I can already hear someone say, “Now Edwin, we believe the gospel is God’s power to save, but we’ve got to get people here to hear that gospel or they won’t be saved.” I say, what happened to Mark 16:15: “And he said to them, ‘Go…'” (ESV)? God didn’t ask us to figure out ways to get people to “come to church.” He asked us to go to them. It might be one thing if a congregation was giving free gas to its members so they could travel the highways and byways talking to folks about the gospel. But since when is our job to figure out how to get people to come to church? 

But that’s not all. Do we really want to be the people who say God’s gospel is powerful enough to save, but only after a certain point? Do we really want to be the people who say the gospel is not powerful enough to save people from start to finish? Do we really think God needs us to get them so far and then He’ll take over? Or do we think the Gospel is powerful enough to get people interested in hearing it and then in obeying it?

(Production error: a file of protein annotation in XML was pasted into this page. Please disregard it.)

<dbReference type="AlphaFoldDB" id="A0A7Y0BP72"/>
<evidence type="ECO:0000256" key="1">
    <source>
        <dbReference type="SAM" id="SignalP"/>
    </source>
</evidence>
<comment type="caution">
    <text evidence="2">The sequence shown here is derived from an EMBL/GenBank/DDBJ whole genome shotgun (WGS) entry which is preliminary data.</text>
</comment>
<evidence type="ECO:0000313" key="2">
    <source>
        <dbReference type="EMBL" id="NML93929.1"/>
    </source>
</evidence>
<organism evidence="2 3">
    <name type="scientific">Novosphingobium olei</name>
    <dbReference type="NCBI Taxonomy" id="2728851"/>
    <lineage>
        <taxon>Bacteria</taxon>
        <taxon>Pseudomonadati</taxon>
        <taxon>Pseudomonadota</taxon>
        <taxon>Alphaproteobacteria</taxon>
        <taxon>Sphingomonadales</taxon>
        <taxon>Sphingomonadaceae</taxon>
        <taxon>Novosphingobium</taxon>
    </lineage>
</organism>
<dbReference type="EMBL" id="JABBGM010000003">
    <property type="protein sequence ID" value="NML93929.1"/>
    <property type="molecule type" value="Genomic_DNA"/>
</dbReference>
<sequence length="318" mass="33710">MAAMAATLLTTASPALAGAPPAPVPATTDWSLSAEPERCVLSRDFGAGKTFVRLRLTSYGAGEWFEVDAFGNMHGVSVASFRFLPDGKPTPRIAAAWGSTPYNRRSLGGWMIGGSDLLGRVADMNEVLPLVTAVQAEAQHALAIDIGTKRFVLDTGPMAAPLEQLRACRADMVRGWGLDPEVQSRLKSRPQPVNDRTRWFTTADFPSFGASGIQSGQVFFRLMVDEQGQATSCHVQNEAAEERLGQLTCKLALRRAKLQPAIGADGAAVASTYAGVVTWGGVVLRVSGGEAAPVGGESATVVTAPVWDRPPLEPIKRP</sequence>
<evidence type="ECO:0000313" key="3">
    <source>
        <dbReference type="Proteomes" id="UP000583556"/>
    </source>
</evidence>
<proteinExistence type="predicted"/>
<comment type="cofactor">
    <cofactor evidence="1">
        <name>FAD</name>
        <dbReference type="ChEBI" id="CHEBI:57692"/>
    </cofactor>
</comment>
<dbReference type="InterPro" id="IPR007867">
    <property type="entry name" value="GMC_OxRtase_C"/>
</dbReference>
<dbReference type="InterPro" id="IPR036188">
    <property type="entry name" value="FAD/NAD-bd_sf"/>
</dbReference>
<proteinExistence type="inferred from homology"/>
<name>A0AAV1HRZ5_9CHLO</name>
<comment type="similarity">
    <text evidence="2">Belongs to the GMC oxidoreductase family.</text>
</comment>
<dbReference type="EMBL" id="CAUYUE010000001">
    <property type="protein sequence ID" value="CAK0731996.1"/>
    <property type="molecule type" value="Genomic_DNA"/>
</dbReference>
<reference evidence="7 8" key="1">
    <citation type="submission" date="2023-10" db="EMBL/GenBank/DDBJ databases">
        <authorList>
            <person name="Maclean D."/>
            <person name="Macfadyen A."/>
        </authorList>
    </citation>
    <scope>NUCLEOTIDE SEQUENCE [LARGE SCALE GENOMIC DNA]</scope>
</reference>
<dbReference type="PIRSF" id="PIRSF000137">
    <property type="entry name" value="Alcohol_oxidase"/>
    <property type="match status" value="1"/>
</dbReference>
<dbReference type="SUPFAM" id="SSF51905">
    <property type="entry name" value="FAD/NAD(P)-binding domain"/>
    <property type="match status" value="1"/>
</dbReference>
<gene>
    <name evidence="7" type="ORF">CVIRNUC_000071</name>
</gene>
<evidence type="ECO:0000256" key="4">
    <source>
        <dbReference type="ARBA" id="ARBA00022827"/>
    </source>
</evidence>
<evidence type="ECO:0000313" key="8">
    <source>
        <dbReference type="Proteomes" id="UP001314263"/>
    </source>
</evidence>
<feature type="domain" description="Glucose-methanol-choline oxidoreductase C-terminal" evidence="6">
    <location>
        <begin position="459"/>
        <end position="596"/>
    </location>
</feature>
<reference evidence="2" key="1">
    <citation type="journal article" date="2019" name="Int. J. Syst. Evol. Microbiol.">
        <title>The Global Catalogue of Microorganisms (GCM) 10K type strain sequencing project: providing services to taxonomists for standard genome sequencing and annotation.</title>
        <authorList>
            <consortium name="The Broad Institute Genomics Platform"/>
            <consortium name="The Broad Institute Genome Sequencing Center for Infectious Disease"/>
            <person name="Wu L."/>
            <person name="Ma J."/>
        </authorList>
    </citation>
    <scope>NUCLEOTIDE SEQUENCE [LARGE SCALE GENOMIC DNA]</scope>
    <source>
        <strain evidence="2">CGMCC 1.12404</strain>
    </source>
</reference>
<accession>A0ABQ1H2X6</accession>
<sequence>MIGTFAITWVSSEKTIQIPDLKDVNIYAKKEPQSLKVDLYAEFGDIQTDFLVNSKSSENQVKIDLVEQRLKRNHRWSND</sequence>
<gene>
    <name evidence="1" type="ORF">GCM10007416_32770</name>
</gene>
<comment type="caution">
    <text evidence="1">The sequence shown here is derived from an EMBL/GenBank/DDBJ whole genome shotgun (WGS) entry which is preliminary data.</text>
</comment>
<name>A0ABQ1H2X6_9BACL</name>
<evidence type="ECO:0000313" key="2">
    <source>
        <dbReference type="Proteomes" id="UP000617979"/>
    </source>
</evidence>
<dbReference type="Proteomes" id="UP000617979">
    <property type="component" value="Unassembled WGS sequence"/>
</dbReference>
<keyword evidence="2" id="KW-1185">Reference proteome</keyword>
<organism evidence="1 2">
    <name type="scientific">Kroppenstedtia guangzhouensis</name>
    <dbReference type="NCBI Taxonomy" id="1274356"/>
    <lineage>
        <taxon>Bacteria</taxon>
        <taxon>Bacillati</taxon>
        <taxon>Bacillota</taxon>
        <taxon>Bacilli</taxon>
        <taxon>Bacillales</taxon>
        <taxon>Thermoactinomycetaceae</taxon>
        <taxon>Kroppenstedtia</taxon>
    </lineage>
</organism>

Perhaps the problem is the average Christian is, well, average. Maybe if we could move beyond being unremarkably average and really let the Gospel change our lives, other people might get curious about what is going on in our churches. 

I can also already hear someone else say, “Now Edwin, we are not ashamed of the Gospel.” Let’s get real. When our Vacation Bible Schools look more like county fairs with free crafts and bouncy rides, we certainly aren’t saying we think the Gospel can hold its own. When our assemblies look more like rock concerts or club hopping, we certainly aren’t happy with just the Gospel. When we are trying to get people to “come to church” by appealing to their fleshly desires with free gas or with parties for the teenagers, mixers for the young singles, babysitting for the parents and other such appeals, we are saying we just don’t think the Gospel alone will cut it. When someone asks us, “What do you have for my kids?” and we bow our heads, kick the dirt and say, “Just the Gospel,” we are showing embarrassment and shame. We should be able to hold our heads high and say, “We have the Gospel that saves. We have it for you, for your kids, for your grandkids and for everyone in your whole family.”